In a letter to Hurley, Moore’s wife said her husband was disappointed to be transferred back to the White House. He loved his job as a firearms instructor at the Secret Service training academy, she said.

However, Moore didn’t blame job dissatisfaction for his behavior. Instead, he said, after his two children were born, his wife was consumed with raising them. “I got lonely,” he said. “I was selfish.”

He began using the Internet for sexual gratification. “I turned to the Internet because it seemed to be a softer and safer betrayal to (my wife),” he said, choking back tears. “I was wrong.”

Further, he said, he discovered he had a dark side he didn’t know existed: He liked young girls. “I became a pervert,” he said as his wife, parents and other relatives tearfully looked on.

Ordering Moore to get psychological treatment and register as a sex offender when he is released from prison, Hurley said he didn’t believe the former officer’s actions were driven by a need for companionship. “Someone doesn’t do that just because they get lonely,” he said.

The case against Moore began when a detective with the Delaware State Police, posing as a 14-year-old girl, began exchanging emails with the agent. Eventually, law enforcement found he had been sending lewd messages to a Coconut Creek, Florida, teen for nearly two years and two other teens in Texas and Missouri. The cases filed against him in Florida and Delaware were consolidated.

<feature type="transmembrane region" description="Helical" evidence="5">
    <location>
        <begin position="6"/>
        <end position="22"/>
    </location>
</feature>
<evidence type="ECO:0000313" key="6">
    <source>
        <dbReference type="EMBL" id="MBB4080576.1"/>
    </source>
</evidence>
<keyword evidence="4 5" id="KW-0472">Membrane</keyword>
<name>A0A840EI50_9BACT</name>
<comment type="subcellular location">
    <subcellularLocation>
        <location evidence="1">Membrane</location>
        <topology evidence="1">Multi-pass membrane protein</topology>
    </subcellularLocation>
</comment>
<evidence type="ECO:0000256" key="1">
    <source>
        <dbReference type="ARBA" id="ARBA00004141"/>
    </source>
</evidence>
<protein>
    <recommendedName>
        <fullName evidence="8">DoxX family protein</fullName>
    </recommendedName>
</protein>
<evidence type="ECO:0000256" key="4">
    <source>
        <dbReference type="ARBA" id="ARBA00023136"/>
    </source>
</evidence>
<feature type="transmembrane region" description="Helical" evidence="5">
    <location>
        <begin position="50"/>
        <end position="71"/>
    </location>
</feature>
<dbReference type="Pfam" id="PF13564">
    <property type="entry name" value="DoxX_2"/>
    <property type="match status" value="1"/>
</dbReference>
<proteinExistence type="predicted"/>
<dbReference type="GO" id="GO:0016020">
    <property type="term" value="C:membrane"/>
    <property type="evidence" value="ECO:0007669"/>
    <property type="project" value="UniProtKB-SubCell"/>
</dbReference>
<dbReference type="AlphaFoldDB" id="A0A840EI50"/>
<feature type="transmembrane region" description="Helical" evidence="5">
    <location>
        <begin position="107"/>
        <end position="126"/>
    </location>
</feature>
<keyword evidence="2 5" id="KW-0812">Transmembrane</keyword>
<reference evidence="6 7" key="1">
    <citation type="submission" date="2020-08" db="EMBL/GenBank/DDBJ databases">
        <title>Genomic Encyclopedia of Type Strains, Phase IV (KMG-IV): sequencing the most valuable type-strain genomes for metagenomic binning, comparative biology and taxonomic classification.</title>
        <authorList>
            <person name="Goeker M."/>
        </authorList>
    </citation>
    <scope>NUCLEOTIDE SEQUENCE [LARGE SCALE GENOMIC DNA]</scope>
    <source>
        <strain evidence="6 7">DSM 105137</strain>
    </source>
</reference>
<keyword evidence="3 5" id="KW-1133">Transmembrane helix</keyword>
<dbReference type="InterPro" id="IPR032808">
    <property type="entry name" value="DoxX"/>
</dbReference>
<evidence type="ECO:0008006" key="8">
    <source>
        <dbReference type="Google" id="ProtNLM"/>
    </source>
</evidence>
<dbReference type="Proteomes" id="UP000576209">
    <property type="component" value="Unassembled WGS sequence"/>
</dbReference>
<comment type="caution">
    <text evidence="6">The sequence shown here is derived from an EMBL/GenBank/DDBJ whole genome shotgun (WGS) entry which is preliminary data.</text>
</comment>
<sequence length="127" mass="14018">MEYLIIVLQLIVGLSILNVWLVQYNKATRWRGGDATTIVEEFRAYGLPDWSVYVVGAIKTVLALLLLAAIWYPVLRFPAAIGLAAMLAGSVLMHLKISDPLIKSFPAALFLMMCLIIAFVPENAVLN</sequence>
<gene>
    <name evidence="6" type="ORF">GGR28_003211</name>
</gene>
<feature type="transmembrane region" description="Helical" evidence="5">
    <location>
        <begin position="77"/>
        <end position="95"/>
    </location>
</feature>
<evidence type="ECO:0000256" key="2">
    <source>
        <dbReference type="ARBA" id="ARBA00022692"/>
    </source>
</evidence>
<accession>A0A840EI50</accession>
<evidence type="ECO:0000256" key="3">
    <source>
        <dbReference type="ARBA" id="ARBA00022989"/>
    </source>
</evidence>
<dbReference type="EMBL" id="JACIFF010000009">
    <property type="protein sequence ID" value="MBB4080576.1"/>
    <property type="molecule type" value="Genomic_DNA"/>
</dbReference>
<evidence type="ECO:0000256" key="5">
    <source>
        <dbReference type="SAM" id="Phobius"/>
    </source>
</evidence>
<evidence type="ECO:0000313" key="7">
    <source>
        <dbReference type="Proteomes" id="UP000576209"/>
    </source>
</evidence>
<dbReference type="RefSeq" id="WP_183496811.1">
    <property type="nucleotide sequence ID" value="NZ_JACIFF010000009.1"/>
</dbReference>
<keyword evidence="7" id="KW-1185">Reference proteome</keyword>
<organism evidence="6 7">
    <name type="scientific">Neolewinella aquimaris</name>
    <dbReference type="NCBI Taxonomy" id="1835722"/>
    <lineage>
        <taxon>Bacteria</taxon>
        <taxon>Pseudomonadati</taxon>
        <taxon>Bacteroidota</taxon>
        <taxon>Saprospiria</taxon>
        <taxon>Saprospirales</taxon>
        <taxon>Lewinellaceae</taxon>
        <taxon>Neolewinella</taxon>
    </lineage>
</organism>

In March, Moore pleaded guilty to two charges, one of enticing a minor to engage in sexual activity and another of sending obscene material to a person under the age of 16.

Hurley also acknowledged that as a former police officer and convicted child predator, Moore won’t have an easy life in prison. For his protection, he has been segregated from the general population while in the Palm Beach County Jail.

Hurley said he was hopeful federal prison officials would “take into consideration your employment and consider your safety.”

Charles Barkley says he’s ‘nervous’ about Alabama special election, Roy Moore

Published: Tuesday, December 12, 2017 @ 11:33 AM

BIRMINGHAM, AL - DECEMBER 11:  NBA Hall of Famer Charles Barkley speaks during a get out the vote campaign rally for democratic Senatorial candidate Doug Jones on December 11, 2017 in Birmingham, Alabama. Jones is facing off against Republican Roy Moore in tomorrow's special election for the U.S. Senate.  (Photo by Justin Sullivan/Getty Images)